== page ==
So, I joined Nottingham University public speaking group and finished a level four presentation skills diploma with my degree in biochemistry. I usually stammer on single words when I present or deliver a speech. At the end each speech, students told me that I was an inspiration and gave them motivation to join the public speaking group which increased in strength from 10 to 30.

After I graduated, I still wanted to carry on public speaking, so a friend introduced me to Toastmasters, I joined quite a few clubs. As I believe that the more speeches I do, the less anxious I am, so I don’t stammer as much. Usually making the audiences laugh a lot, really does help to relax me hence I don’t stammer as much.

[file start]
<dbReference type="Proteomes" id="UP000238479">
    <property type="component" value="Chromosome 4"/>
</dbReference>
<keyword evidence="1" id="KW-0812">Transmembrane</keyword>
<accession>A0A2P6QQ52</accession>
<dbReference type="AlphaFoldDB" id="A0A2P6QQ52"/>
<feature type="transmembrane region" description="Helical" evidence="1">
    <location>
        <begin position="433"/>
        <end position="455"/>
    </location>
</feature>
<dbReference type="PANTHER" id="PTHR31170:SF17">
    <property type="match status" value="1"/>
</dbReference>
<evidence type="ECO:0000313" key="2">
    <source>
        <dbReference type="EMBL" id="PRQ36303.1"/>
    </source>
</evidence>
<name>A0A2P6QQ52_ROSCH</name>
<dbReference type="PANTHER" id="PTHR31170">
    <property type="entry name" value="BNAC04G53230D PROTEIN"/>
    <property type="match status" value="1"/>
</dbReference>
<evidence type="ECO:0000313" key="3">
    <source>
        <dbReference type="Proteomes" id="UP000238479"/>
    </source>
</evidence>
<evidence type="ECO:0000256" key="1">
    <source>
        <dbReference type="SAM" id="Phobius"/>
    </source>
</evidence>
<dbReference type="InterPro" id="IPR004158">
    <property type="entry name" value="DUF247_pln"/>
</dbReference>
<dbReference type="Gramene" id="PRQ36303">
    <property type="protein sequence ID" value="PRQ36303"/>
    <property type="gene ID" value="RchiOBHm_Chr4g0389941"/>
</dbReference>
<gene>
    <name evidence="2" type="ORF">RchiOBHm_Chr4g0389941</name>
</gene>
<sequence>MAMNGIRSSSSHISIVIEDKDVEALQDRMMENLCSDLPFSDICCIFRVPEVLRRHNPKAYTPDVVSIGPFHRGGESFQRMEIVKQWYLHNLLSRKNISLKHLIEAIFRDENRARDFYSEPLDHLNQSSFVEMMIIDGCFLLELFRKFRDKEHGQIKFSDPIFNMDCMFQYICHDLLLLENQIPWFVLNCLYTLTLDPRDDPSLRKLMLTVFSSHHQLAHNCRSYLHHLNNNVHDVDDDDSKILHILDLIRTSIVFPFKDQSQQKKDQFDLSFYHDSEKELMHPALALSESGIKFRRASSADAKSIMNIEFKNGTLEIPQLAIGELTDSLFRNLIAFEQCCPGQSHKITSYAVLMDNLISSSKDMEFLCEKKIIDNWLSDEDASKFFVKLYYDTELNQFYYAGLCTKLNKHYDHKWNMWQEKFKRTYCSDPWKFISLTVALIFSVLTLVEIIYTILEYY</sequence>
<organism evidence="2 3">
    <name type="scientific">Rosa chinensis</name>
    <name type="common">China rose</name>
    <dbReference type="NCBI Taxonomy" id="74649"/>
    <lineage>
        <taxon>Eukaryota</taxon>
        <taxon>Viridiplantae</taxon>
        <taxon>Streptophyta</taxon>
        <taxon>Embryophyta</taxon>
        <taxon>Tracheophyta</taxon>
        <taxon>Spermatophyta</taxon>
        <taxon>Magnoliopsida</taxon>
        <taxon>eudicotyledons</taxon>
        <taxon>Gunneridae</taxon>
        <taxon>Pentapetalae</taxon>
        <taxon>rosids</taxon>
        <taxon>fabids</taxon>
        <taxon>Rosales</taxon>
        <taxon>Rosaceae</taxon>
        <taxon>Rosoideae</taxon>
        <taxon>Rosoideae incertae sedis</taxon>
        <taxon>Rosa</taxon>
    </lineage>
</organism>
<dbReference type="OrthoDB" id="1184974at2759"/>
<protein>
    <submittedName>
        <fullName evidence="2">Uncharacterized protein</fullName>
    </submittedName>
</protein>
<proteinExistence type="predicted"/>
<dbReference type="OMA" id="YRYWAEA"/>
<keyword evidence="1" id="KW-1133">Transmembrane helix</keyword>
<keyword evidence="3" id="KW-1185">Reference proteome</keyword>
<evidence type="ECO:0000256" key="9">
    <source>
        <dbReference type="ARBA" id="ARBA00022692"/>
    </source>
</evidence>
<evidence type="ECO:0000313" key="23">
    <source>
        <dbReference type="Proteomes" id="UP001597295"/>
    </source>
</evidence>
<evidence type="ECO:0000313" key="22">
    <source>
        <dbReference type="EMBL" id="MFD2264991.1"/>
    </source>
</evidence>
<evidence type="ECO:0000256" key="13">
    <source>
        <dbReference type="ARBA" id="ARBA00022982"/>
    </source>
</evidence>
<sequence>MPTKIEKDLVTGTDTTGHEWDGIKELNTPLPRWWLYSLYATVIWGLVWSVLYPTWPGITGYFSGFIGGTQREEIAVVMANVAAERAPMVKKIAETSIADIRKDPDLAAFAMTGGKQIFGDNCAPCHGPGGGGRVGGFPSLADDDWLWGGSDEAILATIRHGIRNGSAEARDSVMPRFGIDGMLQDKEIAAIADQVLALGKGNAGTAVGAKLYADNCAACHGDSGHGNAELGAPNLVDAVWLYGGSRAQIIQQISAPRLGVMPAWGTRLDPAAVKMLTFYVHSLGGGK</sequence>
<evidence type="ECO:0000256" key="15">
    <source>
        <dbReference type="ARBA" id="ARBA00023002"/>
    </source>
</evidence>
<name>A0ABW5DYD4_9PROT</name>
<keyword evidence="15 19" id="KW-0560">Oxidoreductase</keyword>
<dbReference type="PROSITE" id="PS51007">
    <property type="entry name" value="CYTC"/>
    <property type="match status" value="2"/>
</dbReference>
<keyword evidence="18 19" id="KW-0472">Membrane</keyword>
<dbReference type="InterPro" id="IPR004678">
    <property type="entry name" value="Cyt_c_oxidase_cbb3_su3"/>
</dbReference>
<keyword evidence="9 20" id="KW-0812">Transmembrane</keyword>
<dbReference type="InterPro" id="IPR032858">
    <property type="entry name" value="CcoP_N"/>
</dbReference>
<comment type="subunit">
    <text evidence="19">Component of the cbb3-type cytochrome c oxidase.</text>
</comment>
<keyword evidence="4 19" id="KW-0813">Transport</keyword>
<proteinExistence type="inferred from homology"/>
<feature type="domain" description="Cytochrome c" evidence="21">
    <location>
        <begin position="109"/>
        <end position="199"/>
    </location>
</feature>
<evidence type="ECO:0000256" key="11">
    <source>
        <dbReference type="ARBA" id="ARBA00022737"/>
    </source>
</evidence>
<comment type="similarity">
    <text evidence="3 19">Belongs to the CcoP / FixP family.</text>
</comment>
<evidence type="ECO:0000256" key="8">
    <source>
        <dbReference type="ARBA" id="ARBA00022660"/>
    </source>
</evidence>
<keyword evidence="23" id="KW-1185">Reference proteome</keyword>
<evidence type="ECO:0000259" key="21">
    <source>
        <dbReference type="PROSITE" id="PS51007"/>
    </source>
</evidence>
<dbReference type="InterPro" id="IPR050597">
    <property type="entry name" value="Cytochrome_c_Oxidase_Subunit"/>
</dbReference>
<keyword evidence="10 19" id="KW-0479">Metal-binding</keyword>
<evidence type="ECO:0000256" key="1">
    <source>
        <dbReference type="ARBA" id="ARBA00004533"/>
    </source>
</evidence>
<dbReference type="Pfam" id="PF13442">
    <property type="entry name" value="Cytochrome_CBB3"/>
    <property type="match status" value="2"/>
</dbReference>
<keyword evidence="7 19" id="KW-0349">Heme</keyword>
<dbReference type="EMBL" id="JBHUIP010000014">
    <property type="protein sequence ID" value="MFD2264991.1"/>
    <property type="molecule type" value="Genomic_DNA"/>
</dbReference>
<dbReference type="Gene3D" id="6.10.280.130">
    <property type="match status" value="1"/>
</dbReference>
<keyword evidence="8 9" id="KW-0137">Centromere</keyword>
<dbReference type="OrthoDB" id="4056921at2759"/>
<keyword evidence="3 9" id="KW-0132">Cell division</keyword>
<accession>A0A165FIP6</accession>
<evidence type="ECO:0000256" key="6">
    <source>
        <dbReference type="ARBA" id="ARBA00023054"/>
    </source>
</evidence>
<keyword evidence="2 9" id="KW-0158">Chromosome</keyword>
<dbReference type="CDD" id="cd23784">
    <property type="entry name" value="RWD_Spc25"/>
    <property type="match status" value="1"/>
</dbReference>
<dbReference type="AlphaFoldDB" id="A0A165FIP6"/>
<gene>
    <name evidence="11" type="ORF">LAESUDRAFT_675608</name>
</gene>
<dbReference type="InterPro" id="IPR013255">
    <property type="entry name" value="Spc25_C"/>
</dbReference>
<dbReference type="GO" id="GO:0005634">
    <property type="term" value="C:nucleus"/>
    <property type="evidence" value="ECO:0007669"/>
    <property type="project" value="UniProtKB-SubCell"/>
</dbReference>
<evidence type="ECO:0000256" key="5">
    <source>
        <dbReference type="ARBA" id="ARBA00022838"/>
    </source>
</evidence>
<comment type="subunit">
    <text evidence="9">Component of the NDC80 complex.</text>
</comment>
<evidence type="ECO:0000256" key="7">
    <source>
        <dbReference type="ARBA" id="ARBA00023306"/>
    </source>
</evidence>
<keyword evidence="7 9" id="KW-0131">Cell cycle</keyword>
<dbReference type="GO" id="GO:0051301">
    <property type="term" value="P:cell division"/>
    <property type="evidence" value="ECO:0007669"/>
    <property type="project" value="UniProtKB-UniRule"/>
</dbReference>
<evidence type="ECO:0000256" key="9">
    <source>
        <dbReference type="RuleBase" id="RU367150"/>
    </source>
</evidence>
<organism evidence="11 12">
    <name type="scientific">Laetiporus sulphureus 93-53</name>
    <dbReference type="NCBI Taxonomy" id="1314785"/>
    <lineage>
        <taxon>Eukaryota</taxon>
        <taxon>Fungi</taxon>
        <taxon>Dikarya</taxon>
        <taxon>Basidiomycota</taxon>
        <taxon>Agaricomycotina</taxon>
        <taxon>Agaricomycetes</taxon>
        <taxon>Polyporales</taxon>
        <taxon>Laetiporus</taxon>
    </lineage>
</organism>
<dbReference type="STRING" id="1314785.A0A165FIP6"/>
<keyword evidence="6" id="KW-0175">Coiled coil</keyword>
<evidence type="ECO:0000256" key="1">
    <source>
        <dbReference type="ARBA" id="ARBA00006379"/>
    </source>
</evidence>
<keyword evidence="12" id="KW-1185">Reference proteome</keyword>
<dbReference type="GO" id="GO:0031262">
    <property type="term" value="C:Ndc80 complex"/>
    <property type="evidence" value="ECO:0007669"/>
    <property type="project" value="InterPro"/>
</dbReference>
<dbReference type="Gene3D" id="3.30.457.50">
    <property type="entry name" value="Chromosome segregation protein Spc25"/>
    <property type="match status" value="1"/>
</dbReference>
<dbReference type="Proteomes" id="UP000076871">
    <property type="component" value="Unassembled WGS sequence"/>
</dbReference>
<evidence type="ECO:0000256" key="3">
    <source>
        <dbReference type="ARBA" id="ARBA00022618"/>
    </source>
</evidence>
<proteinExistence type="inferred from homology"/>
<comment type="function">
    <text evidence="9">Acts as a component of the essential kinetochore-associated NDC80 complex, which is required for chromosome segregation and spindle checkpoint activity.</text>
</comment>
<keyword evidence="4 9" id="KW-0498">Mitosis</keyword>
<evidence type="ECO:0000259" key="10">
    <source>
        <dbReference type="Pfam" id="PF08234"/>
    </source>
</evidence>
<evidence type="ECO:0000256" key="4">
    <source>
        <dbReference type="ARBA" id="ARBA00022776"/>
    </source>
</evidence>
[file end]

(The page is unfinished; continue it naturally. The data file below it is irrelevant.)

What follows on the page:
I end up finishing 18 speeches with Toastmasters, but this doesn’t mean I am perfect at public speaking however I don’t feel afraid to speak in public or introduces myself. There’s still a lot I can do to improve public speaking, that’s why I still go Toastmasters.

Toastmasters is like a gym, you can only improve by doing roles and speeches, and that is how you put yourself out there. Yes, it’s very difficult and yes, you may feel completely naked when you’re on stage, but your own voice and opinion count too. Just give Toastmasters a go and it will change your life for ever.

Paige Skelton of Brandon Speakers and Crossroads Communicators